The Home Front: Trump’s travel ban hits Colorado
Your daily roundup of stories from the front pages of newspapers across Colorado
The Coloradoan in Fort Collins localized Donald Trump’s executive order banning travel to the U.S. by refugees. “A federal change to immigration policy Friday sparked nationwide protests, drew commentary from lawmakers and left Northern Colorado residents stranded abroad,” the paper reported. “President of the Islamic Center of Fort Collins Tawfik AboEllail said at least two local members have been stranded abroad since President Donald Trump signed the new policy into law. Those stranded had been abroad for weddings and funerals, but are now unable to return to the United States, AboEllail said, despite their legal residency in the country.” “The sense everybody has is helplessness,” he told the paper. “This is not the America we know.”
“An Environmental Protection Agency media blackout won’t affect the Lincoln Park Superfund site, according to Colorado EPA officials,” reports The Cañon City Daily Record. “The national blackout, which was announced by President Donald Trump’s administration last week, planned to bar the EPA from talking to media, vet all events and freeze all grants and contracts. The ripple was felt all the way down to small towns, where the federal agency is involved in contaminated Superfund clean-ups, including Cañon City, which is part of the EPA’s National Priorities List of contaminated sites.”
The Longmont Times-Call reports felonies are on the rise in its coverage area. “Boulder District Attorney Stan Garnett said his office has seen an increase in felony filings in the past two years that could put a strain on court resources, particularly the victim advocate’s office,” the paper reports. “Felony filing rates were steady between 2010 and 2014, with the Boulder District Attorney’s Office seeing between 1,812 to 1,868 felonies yearly. But in 2015, that number jumped to 1,979 and then jumped again in 2016 to 2,231.”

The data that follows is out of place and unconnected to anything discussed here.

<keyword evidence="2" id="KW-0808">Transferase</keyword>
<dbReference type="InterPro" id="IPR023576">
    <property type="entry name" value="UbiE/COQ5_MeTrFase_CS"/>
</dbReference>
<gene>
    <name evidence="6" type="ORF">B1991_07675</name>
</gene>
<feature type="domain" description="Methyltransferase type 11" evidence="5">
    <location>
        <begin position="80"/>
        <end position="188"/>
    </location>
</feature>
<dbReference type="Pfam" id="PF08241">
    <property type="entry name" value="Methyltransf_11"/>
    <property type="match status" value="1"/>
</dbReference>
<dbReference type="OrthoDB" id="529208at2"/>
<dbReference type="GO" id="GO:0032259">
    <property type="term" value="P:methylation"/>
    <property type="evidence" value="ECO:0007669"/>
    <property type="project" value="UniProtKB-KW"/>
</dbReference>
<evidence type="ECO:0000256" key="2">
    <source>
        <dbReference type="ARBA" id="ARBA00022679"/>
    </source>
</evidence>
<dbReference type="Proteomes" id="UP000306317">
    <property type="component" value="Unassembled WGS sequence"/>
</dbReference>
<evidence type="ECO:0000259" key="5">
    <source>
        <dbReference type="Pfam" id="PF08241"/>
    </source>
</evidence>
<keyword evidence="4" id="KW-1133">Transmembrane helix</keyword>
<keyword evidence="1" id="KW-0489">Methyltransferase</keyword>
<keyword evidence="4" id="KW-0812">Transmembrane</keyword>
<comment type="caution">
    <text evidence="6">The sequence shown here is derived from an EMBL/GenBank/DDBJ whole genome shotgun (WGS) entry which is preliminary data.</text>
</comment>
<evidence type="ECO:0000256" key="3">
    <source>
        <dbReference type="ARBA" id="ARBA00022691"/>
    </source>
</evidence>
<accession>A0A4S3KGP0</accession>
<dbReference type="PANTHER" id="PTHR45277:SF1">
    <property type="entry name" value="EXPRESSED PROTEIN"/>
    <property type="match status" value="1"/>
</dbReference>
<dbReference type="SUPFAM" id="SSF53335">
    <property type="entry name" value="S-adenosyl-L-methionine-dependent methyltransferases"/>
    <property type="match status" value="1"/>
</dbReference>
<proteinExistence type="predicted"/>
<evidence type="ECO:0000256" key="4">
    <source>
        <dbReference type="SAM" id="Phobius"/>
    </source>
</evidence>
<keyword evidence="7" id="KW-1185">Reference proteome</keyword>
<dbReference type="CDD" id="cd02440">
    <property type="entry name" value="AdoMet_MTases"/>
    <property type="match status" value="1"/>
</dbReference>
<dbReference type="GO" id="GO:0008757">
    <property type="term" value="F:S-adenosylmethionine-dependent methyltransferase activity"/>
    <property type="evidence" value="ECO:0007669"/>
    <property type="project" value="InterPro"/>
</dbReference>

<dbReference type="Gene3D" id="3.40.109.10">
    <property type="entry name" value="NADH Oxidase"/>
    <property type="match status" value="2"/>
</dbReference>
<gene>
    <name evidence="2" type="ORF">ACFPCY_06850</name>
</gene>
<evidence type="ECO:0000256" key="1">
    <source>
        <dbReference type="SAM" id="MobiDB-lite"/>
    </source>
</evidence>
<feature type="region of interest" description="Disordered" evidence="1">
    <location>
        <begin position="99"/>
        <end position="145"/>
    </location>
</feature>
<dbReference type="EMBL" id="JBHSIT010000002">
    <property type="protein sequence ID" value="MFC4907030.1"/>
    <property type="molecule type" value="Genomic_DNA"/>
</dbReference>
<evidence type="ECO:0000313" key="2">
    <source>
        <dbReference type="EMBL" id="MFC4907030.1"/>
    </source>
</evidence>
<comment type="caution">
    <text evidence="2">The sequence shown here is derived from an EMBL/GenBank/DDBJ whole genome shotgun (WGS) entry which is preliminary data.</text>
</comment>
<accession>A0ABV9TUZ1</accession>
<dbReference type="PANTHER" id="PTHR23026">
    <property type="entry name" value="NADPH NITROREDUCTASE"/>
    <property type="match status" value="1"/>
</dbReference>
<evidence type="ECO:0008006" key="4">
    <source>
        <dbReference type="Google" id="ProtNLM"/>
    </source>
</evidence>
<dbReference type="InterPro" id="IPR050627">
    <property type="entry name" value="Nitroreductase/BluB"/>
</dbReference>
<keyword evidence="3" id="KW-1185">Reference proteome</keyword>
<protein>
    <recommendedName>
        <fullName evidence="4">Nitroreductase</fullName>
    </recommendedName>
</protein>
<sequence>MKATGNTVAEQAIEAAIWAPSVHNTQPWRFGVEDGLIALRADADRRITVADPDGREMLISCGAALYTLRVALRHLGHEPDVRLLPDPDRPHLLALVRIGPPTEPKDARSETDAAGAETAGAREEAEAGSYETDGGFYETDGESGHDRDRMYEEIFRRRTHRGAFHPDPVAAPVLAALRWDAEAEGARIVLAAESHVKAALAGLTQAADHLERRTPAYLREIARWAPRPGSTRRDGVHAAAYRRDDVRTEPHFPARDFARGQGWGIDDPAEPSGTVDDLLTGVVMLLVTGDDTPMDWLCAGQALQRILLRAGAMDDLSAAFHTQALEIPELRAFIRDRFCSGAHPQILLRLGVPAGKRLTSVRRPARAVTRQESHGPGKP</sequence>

“Colorado Mountain College will modestly raise tuition rates in several areas for the 2017-18 school year following a vote by the college’s Board of Trustees last week,” reports The Steamboat Pilot & Today. “The board voted 4-2 in favor of a proposal to increase in-district, associate-level courses by $3 per credit, service area and in-state associate level courses by $20 per credit and non-resident associate- and bachelor’s-level courses by $11 per credit. Other bachelor’s tuition rates will not increase.”
“Almost half the calls made to a statewide child-protection hotline concerning children in Mesa County were from community members, not mandatory reporters, in 2016, a sign that concerned citizens have increased participation in reporting suspected abuse and neglect,” reports The Grand Junction Daily Sentinel. “The hotline received 7,287 calls from concerned citizens regarding Mesa County children in 2016, which amounted to 45 percent of the calls concerning local children that year. The participation of members of the regular public represented an increase from 17 percent of the calls made the previous year. The remainder of the calls came primarily from mandatory reporters, such as teachers and medical professionals, who are required by law to report suspected child abuse or neglect.”